Amendments to the Artificial Reproduction Act (人工生殖法) that would legalize surrogacy were debated in the legislature’s plenary session yesterday.
Chinese Nationalist Party (KMT) Legislator Chiang Hui-chen (江惠貞), who has also proposed amendments to the act, strongly supported the legalization of surrogate pregnancy, saying that the matter has been up for discussion for nearly 10 years, but has constantly met with objections about the possible violations of women’s rights.
“Contrary to what opponents have said, it is the denial [to those yearning for children of the right to use a surrogate] that violates women’s rights," Chiang said.
Health Promotion Administration Director-General Chiou Shu-ti (邱淑媞) agreed, emphasizing that the Ministry of Health and Welfare has drafted the amended Act to allow surrogacy under certain conditions.
Chiou said that the conditions proposed in the amendments are strict and would ensure that the surrogate mother is not exploited, the children protected and the possibility of disputes between genetic parents and surrogate mothers is reduced.
To prevent women becoming surrogates mothers for financial gains, the proposed amendments state that surrogate pregnancies cannot involve payments, although they can involve subsidies for healthcare, nutritional supplements and transportation, she said, adding that the agreement between the intended parents and the surrogate should be characterized by the spirit of “mutual assistance.”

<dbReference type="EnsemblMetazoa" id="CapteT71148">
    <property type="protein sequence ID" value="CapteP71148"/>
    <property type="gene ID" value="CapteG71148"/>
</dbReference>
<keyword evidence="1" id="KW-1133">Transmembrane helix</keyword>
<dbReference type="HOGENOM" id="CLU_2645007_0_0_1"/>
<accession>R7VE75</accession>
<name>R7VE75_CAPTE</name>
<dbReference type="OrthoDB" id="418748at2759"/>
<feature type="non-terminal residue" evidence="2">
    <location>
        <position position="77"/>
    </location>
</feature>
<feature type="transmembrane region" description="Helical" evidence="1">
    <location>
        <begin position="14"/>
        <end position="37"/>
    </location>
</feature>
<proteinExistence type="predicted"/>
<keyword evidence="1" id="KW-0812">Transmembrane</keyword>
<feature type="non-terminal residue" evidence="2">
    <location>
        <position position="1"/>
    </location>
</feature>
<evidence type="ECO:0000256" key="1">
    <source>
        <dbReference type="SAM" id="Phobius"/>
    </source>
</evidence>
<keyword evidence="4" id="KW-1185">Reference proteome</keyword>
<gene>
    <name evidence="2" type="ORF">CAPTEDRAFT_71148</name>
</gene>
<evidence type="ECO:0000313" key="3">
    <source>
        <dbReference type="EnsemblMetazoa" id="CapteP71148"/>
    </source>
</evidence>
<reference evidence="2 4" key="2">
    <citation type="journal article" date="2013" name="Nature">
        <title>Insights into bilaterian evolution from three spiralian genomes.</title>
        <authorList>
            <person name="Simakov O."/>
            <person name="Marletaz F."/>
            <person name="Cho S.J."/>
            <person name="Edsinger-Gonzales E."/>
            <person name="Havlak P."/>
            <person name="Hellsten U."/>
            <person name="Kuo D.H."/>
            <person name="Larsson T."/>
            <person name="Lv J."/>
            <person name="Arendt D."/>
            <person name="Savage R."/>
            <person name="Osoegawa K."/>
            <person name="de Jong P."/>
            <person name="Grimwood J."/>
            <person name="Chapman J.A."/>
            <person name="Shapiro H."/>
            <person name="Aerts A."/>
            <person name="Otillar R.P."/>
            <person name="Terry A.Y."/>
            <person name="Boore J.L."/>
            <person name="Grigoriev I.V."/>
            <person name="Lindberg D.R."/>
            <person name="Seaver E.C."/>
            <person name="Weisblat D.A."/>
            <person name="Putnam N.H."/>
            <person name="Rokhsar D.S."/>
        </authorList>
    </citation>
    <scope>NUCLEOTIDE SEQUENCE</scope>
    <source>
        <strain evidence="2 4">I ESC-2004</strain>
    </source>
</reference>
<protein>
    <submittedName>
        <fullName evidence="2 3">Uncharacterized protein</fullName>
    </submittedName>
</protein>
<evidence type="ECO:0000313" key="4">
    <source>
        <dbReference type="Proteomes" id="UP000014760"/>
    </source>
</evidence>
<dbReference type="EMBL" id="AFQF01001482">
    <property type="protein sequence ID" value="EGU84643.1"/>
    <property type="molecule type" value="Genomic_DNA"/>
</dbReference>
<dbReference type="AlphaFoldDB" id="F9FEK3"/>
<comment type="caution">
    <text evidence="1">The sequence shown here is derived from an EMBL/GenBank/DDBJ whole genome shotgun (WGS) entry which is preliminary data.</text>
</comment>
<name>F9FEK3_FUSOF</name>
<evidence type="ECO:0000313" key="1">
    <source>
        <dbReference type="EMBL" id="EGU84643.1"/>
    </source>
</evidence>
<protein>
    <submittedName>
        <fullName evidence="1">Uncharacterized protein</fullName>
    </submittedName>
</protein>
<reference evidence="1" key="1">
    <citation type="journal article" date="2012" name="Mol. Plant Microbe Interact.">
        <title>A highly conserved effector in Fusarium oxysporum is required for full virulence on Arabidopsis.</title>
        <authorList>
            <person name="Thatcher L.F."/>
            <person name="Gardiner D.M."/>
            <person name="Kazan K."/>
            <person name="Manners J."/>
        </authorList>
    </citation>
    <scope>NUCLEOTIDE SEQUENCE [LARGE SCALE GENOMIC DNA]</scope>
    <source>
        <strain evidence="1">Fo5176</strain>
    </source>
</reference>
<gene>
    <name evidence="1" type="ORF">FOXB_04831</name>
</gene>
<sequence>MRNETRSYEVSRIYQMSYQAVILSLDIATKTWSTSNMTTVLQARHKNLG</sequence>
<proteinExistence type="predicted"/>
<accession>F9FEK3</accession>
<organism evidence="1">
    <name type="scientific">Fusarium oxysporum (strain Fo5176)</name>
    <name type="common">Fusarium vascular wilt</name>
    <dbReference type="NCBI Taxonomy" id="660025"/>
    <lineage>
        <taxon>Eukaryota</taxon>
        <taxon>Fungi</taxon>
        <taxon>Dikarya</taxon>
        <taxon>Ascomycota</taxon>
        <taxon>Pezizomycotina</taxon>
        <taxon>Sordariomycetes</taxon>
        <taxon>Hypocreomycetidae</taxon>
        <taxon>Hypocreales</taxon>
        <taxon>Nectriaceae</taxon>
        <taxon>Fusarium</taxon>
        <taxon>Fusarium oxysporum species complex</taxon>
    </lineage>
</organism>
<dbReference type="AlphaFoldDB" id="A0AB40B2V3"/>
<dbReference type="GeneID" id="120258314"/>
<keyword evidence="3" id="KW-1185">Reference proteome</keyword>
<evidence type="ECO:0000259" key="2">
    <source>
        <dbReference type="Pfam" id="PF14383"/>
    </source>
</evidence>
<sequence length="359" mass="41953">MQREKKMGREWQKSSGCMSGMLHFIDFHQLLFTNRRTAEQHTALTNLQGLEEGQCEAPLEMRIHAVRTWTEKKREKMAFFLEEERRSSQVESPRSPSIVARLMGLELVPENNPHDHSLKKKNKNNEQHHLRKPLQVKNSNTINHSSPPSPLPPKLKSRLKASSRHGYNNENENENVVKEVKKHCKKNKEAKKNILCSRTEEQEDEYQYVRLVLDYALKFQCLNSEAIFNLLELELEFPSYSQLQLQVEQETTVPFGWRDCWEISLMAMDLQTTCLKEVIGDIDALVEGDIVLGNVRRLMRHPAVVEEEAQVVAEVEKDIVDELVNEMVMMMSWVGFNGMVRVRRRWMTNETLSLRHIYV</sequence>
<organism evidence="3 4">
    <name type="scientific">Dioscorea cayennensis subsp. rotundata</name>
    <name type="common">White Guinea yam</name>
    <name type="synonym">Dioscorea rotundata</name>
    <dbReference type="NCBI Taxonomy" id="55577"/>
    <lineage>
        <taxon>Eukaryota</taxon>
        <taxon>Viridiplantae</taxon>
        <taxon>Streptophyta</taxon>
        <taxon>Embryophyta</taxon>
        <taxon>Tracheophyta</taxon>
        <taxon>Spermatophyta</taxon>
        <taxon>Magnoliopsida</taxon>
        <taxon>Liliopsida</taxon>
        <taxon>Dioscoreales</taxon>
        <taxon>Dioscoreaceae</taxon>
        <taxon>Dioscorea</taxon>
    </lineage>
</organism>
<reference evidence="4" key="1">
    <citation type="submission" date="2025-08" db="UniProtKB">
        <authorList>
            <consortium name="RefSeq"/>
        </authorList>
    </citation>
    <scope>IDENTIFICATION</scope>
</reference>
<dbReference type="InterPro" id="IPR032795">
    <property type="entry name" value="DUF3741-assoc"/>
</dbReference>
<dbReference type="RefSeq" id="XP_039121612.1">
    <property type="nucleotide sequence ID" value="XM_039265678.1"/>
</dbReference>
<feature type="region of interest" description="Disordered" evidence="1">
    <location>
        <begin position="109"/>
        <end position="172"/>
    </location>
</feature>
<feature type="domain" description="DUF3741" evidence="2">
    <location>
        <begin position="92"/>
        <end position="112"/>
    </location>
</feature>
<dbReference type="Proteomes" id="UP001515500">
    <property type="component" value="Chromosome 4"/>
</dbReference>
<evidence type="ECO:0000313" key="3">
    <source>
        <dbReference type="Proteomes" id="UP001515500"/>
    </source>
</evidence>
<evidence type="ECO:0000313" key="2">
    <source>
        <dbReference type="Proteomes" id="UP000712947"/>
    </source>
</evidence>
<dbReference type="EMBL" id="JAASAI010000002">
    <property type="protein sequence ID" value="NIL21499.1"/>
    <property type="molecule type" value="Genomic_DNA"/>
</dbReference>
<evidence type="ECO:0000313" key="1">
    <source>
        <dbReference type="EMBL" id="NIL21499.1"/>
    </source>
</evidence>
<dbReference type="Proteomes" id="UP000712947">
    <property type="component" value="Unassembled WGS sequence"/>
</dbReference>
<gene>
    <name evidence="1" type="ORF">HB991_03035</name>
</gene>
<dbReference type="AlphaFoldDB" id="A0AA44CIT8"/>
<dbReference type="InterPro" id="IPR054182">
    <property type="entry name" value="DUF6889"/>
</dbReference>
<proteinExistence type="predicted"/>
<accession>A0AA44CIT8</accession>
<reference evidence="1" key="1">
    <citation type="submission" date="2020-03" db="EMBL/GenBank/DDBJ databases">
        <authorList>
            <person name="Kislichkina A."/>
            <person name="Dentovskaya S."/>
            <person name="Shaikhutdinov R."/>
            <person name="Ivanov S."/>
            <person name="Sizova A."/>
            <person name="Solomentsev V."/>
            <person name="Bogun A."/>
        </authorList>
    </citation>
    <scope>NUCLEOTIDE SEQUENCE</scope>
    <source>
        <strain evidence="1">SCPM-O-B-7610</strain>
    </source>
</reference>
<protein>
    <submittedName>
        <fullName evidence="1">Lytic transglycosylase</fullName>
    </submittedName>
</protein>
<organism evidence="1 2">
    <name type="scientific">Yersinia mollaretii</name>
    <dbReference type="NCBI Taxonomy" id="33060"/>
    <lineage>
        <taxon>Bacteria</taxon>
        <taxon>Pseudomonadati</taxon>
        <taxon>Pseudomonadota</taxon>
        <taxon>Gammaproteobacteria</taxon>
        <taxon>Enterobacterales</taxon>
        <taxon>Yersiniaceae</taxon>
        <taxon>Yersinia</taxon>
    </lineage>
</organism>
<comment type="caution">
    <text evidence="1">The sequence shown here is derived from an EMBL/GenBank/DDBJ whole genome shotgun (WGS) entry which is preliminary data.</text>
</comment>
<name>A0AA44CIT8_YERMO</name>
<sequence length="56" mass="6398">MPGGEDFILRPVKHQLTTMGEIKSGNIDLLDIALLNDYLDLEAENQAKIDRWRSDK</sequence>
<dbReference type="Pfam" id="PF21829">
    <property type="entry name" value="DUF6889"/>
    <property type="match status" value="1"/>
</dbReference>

For a couple to qualify to use a surrogate, the wife must have been diagnosed with infertility or problems directly or indirectly related to the uterus that have caused infertility, Chiou said.
Furthermore, the surrogate mother must be a Taiwanese, have given birth before and cannot provide the egg.
Surrogates would be restricted to three births.
Democratic Progressive Party (DPP) Legislator Lin Shu-fen (林淑芬) voiced her concern about the proposals and asked Chiou how many families adopted children due to infertility.
She asked if the legalization of surrogacy would affect the adoption of children.
Chiou said that adoption and surrogacy are two different ways to have children and one would not affect the other.
DDP Legislator You Mei-nu (尤美女) also highlighted the potential risk to the rights of children should they be born with congenital problems.
“What would happen to the baby if the genetic parents decide to give it up?” she asked.
Chiou said that in such cases the genetic parents, just as all parents, would be charged with abandoning a child.